While Ross knew it wasn’t all for naught—men would be helped, men would be saved—a traitorous part of his mind said that all his efforts would be worth nothing if Francis died. He reached out to brush some errant strands of hair from Francis’ forehead and froze when Francis shifted under his touch.
His voice was quiet and choked and it pained Ross to hear. “Yes, though likely not the James you’re expecting.”
Francis’ eyes cracked open at that. “James?”
Ross reached over to take Francis’ hand, squeezing it gently. It was utterly freezing. “I’m here, Francis.”
“You can’t be.”
Ross choked back tears. “I am. I brought rescue, we’re going to get you home.”
“I don’t think there’ll be any going home for me, my boy.”
Ross choked on a sob, squeezing Francis’ hand tighter until Francis winced and he relaxed his grip.
A beat of silence passed before Francis spoke again. “You’re really here. You’re not just some wishful figment of a dying man’s imagination.”
“I’m here,” Ross repeated. “And none of this talk of dying, you will get home. I’ll make sure of that.” Although as soon as Ross said it, he realized how hollow that sounded against Francis’ apparent easy acceptance of his death.
Francis shook his head, coughing slightly, and Ross could see the blood on his lips from bleeding gums. “I’ve made my peace, James.”
The words he wanted to say were caught in his chest. If he spoke them, Ross was certain the dam of tears would burst.
“I’m glad to see you here, please don’t think I’m not,” Francis continued. “I love you dearly, and I do not speak of my own death to hurt you.”
Francis’ words were slow and halting, but Ross waited to be sure Francis had finished speaking, rubbing soothing circles into the back of his hand. When he responded, his voice thick with tears. “I know, Frank, I know.”
To hear Francis speak of love was painful, and while Ross had not intended to confess to Francis the realization he’d come to about his feelings for him, there was a part of him now that desperately wanted to and now would likely be the only chance he had, repercussions be damned.
Ross was startled from those thoughts when he realized that Francis had made no response and he immediately feared the worst. But no, Francis still lived, though his eyes had fallen shut again. Ross could hear his shaky, rattling breaths, accompanied by the slight rise and fall of his chest. It was barely a relief to hear Francis struggling for breath, but it was enough, for now, to know he was still alive.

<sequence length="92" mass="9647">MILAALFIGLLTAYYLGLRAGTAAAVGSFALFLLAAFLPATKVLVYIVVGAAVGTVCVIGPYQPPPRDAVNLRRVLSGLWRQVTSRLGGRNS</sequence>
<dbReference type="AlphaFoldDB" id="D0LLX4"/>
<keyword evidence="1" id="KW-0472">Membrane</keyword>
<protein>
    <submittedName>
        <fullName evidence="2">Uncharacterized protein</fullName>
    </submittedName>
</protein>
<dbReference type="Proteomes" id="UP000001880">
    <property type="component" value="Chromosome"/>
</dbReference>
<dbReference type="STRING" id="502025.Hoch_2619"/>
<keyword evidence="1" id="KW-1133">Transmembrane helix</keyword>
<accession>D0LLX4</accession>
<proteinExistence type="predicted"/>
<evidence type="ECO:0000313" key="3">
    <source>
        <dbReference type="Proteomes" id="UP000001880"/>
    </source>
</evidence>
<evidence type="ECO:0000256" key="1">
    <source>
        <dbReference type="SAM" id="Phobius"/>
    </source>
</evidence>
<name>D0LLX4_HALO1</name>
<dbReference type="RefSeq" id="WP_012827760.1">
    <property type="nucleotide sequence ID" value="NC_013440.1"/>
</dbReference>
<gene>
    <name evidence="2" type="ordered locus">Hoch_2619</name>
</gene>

“You are so dear to me Frank,” Ross said eventually, and was met with Francis squeezing his hand ever so lightly. His eyelids fluttered but remained closed.
There was no way of telling what sort of reaction that was, so Ross let himself continue. “I couldn’t say when it started, you’ve been my dearest friend for so many years. It could have been any time, really. Ann thinks…”
He trailed off for a moment, eyes drifting to the medicine chest at the foot of Francis’ cot. “Ann thinks it’s easy to fall in love with more than one person. I think she might have seen my love for you before I did. I was so distraught at the thought I’d never see you again… I didn’t… It never crossed my mind that love, of all things, could factor into it.”
Ross sighed, shutting his eyes briefly and then returning his gaze to Francis. He knew hearing the same from Francis was excessively hopeful, but there was a small part of him that desperately wanted that. What he saw made his stomach drop instead. Francis was still and his face was slack. There was no longer any movement; the rise and fall of his chest, that Ross had seen earlier, had ceased. He’d looked away for only a few short moments.
His breath hitched. Had Francis even heard his confession? Tears started falling quickly and Ross was barely able to keep his composure long enough to lean in and press a kiss to Francis’s forehead, before his sobs started in earnest.
Outside, Fitzjames squeezed his eyes shut when he heard the first heart wrenching sob from inside the tent. He didn’t need to step inside to know what it meant, and he certainly wouldn’t worsen things by making Ross fear he’d been overheard. Not that he, or Bridgens for that matter, would act upon such information, but if he walked in now…
He hadn’t meant to eavesdrop, truly, he’d just been accosted by Bridgens as he passed the rest of the medical tents to ask that he bring food to Francis, while Bridgens helped Goodsir. It had been easy to say yes, he hated straying far from Francis, even for necessary things. Wiping roughly at his eyes with his sleeve, Fitzjames looked down at the plate of food in his hand, useless now.
He doubled back, heading to the medical tent to relay the news to Goodsir and Bridgens. He’d have to call a proper command meeting now, inform the officers first and then the others… They’d all known this was coming, but that didn’t make it hurt any less. Fitzjames could only console himself with the knowledge that even though he had not been at Francis’ side, Ross had been and Francis would have died knowing how dearly he was loved. Fitzjames’ cheeks were wet with tears before he’d made it three paces. They’d had so little time.